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Is there any relationship between the light intensity from an incandescent light bulb (tungsten bulb) and cancer or cancer-like effects?



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Photo: Lisa Spreckelmeyer /

No scientific publications currently address the relationship between light intensity specifically from incandescent light bulbs and the incidence of cancer or cancer-like effects. However, over the past few years there have been many studies on the potentially carcinogenic effects of night work, shift work, artificial light at night and sleep deprivation. There is significant evidence that people exposed to one or more of these factors have an increased risk of developing certain types of tumours, such as breast cancer. But the specific source of the light, whether tungsten light bulbs or fluorescent tubes, has not yet been assessed.

Scientists do not yet know the precise biological reasons why artificial light, etc. can increase cancer risks. The International Agency for Research on Cancer (IARC) found that shift work that involves circadian disruption (unnatural day/night biorhythms) is probably carcinogenic to humans. Its assessment is, however, primarily based on the results of animal experiments. The only statement that can be definitively made with regard to humans is that if we are exposed to light during the night, our melatonin production is immediately reduced. The extent of this reduction depends on the intensity of the light, the wavelength, and the duration of exposure. Further studies are required to identify the exact influence that lighting intensity during night work and shift work has on our risk of developing cancers. Many scientists assume that an accumulation of the risk factors to which shift workers are exposed may promote cancer development. These would include secondary factors such as an unhealthy diet, higher smoking rates, a higher level of alcohol consumption, and a lack of exercise.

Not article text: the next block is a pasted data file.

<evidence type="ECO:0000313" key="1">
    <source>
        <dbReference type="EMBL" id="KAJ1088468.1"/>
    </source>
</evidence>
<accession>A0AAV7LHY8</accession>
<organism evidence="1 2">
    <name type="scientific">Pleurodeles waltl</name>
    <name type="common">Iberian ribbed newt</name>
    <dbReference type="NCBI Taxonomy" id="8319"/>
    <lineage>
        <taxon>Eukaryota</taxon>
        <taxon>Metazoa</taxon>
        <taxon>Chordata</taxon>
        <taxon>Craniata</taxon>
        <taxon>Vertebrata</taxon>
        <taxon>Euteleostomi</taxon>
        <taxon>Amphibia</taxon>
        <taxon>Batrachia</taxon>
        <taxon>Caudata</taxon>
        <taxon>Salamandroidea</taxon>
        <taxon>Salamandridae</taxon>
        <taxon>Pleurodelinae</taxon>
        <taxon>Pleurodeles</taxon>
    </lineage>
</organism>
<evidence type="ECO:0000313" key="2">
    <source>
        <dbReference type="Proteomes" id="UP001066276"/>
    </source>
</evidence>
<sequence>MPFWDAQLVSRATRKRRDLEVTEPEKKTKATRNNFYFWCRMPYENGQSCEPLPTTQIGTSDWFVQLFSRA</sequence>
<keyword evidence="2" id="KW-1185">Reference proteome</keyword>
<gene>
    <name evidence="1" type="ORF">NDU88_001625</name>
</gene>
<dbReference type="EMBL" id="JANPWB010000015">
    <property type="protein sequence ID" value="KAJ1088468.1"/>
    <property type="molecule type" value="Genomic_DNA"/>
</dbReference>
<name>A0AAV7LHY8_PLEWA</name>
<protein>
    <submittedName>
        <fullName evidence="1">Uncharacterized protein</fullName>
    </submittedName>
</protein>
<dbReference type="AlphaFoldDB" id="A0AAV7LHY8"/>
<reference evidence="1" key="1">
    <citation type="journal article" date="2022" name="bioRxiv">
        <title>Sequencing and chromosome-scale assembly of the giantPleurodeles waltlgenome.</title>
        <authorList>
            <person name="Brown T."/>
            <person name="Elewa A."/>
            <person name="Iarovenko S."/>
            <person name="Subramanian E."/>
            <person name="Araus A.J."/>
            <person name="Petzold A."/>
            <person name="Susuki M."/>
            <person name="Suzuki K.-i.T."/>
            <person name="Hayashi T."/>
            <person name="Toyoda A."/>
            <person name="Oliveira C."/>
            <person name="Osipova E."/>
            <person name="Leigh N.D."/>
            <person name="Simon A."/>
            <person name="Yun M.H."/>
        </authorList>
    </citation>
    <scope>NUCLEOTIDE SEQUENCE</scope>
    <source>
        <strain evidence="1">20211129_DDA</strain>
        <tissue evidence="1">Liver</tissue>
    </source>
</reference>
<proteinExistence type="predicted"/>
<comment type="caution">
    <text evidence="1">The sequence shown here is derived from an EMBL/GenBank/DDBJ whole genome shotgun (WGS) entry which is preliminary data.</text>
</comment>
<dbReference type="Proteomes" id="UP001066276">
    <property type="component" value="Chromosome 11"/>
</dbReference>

Dr Beatrice Kunz of the Krebsinformationsdienst at the German Cancer Research Center answered this question.